Securing Openssh logins with SSH Key pairs

Here is my attempt to assemble a non-bullshit guide since the interwebs are so flooded with unnecessary obscurantism concerning this subject. I favor Debian but the general traits are applicable on most Linux distributions.

Let’s begin:

What you have realized a long time ago

  • Password only logins sucks.

Mission Objectives

  • Implement Public key based authentication.
  • Generate 4096 Bit private key.
  • Optionally, Convert your private key to PKCS8 format.
  • Profit!


Public key = Resides in your home directory on the server you want to SSH to.
Private Key = Your Super secret key that you access your server with.
You unlock the key locally with the password
you supplied at the time of generation. It should be hard to steal!
But we can at least take some precautions to make it harder to crack. Still, if it get stolen and you are aware of it, generate new keys anyway.

Create the secret holy divine key file to use when you SSH to the server

Note: Due to wordpress inability to wrap your code or display vertical scrollbar when it’s needed, please make sure you see the whole commands, otherwise manually scroll vertically.

    1. Create a .ssh directory in your home dir (probably exists already):
      mkdir -p $HOME/.ssh

      Make sure you allow no one else access here than yourself:

      chmod 0700 $HOME/.ssh
    2. Create the Key files (preferably avoid running this ON the actual server, since your private key shouldn’t touch your server). Use a strong password.
      ssh-keygen -t rsa -b 4096 -f my_new_keys
    3. Ship the to the server:
       ssh-copy-id -i "user@server"
    4. Now, you can see if your key works (if you use putty, google for puttygen and openssh keys to convert your private key to putty format):
      ssh user@server -i my_new_keys


Optionally, change the format of the private key you just generated to PKCS8 for stronger security.

Make sure your SSH-client can handle PKCS8. The server needs no modification since this is client side.
This will let you input your password to decrypt the key with the password you decided earlier, and encrypt it again using the pkcs8 key format.

openssl pkcs8 -topk8 -v2 des3 -in my_new_keys -passin OLDPASS -out NEWPASS

Confgure SSHD

Now it is time to change some things in your sshd config on your server.
Make sure you have the following set in /etc/sshd/sshd_conf

PasswordAuthentication no
RSAAuthentication yes
PubkeyAuthentication yes

This will force you to only use your private key when you login to your server.

Or specify a user that can only login via ssh using key:

Match User SuperBOFH
PasswordAuthentication no

Or match a whole group:

Match Group sudoers
PasswordAuthentication no

Re-load openssh after changed has been done to the sshd_conf file:

 service ssh reload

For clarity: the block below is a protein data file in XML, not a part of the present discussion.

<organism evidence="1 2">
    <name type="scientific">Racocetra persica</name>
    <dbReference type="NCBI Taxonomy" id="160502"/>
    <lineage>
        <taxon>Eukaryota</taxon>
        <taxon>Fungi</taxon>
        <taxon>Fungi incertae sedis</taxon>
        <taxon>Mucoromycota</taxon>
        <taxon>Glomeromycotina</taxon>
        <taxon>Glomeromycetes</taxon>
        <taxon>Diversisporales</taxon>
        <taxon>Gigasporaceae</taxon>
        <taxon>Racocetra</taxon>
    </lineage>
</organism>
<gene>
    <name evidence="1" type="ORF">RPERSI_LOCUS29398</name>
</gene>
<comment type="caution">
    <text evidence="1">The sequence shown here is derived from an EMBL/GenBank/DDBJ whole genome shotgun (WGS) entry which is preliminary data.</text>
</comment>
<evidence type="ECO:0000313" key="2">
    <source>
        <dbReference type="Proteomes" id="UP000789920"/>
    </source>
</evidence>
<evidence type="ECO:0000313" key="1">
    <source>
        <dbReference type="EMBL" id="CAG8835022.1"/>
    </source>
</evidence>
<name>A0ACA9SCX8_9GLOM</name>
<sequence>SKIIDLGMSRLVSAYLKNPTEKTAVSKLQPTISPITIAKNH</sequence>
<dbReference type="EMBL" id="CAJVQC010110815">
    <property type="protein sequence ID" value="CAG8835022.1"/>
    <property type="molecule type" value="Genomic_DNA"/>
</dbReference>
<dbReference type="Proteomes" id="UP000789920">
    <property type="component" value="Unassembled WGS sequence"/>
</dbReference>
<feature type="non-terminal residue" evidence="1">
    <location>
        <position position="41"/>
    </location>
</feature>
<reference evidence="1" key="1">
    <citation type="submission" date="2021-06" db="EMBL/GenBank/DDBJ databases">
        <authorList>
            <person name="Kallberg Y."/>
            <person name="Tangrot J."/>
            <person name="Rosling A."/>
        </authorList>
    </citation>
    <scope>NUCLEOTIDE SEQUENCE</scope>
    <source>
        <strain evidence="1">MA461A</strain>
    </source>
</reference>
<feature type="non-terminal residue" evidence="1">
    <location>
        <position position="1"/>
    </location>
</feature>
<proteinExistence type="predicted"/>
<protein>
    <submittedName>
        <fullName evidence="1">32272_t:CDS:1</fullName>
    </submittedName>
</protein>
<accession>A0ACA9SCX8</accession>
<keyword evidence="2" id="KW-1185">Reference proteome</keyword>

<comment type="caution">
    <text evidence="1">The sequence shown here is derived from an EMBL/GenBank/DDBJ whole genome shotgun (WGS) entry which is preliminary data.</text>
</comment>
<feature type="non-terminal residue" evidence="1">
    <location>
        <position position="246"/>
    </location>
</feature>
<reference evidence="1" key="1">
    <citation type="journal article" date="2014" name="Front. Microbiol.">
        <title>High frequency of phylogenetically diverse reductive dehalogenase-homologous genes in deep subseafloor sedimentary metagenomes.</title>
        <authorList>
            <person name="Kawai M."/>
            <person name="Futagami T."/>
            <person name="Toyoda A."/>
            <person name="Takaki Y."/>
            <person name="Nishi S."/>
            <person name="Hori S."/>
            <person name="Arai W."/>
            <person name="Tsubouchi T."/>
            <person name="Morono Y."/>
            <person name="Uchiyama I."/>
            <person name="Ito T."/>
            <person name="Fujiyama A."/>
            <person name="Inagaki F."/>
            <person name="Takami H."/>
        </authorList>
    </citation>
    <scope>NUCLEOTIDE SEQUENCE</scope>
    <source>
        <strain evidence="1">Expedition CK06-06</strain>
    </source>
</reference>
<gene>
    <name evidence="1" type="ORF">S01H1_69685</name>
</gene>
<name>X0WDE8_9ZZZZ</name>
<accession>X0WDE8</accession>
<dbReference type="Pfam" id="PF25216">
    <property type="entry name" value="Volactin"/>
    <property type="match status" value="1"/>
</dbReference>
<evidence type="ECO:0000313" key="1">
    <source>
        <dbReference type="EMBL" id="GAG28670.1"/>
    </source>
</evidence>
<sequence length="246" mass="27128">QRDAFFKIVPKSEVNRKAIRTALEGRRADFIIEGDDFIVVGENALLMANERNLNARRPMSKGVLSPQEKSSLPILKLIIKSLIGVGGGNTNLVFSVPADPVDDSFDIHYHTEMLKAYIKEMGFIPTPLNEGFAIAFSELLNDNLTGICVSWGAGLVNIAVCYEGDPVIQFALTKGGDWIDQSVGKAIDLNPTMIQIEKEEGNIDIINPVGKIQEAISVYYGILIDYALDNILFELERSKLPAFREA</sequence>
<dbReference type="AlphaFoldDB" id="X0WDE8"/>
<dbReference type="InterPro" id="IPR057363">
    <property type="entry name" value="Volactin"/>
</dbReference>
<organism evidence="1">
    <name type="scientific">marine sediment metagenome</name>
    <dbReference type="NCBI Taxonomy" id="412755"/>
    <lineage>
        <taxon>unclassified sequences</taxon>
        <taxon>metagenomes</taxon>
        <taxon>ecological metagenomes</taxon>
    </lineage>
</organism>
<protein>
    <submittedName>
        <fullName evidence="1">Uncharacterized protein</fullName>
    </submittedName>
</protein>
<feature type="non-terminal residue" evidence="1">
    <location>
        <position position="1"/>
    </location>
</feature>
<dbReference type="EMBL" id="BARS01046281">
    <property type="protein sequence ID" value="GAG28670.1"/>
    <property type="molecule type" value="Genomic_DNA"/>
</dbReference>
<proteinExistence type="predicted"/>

Now keep your private key safe! Preferably on an encrypted usb thumb drive or similar.


Migrating a Xenserver Debian-VM to Hyper V 2012

Here is a quick and dirty guide to export xen vm to hyper v 2012 so it wouldn’t escape my mind.

The surgery was conducted on XCP 1.5, but probably work similarly on other versions (but I have no clue really).


  1. Shutdown your vm and export it via xencenter. This was painfully slow. took me 3 hours for a 150Gb vm which in the end produced a 99Gb large file.
  2. Get xenconvert 2.3.1 since later versions doesn’t have the ability to convert a vm exported to file. Also note that its quite picky on OS. It ran however fine on Windows 7 but not Server 2012.  This will allow you to create a VHD out of your Xen export.


  1. Create a new machine in Hyper-v and select the VHD which you just created.
  2. Boot the vm, while in grub choose to edit the parameters and remove the console=hvc0 part. Go on and boot.
    Without this part the boot procedure will almost immediately freeze without any error message.
  3. Log in and edit /etc/default/grub and remove console=hvc0
  4. Run update-grub and reboot the machine.
  5.  Edit /etc/inittab remove the ‘co hvc0’ line and you will get rid of the annoying co messages popping up in your face all the time.
  6. Uninstall all the xenserver guest utils.
  7. Reboot.
  8. ????
  9. Profit!!

Now dance & enjoy the built in kernel modules for Intergration Services the comes with Debian!

Post-install change of Instance Collation in MS SQL 2008 r2 / 2012

Sometimes people don’t know what they want, until you start bothering them about it.

In this strictly hypothetical case, you relied on your default collation settings picked by the SQL server installer since no other hints had been given by the client.

This choice of collation was of course wrong!

Now you need to change the instance collation, which pretty much wipes all your instance settings and you have to reconfigure much of it (if not all) since it will rebuild your system databases.

You’ll need the installer available. Simply issue the following command:

setup.exe /q /ACTION=RebuildDatabase /INSTANCENAME=MSSQLSERVER /SAPWD=”r@ndomp4ss0wrd” /SQLSYSADMINACCOUNTS=BUILTIN\ADMINISTRATORS mydomain\myuser /SqlCollation=Latin1_General_CI_AI

This will also reset your DB/LOG locations on SQL Server 2008, didn’t happen for my SQL 2012 instance though.

I encountered the following error message with SQL 2012 when running above command:
“The Windows account “Art\Vandelayblabla” does not exist and cannot be provisioned as a SQL Server system administrator.”

Thats because I had encapsulated the sysadminaccounts with citation marks (“), which apparently sucks. So even if you supply multiple accounts you still can’t use “ for encapsulation, really annoying if you are used to *nix standards/common sense.
For multiple accounts just separate them with whitespace (as in my example).

Reading up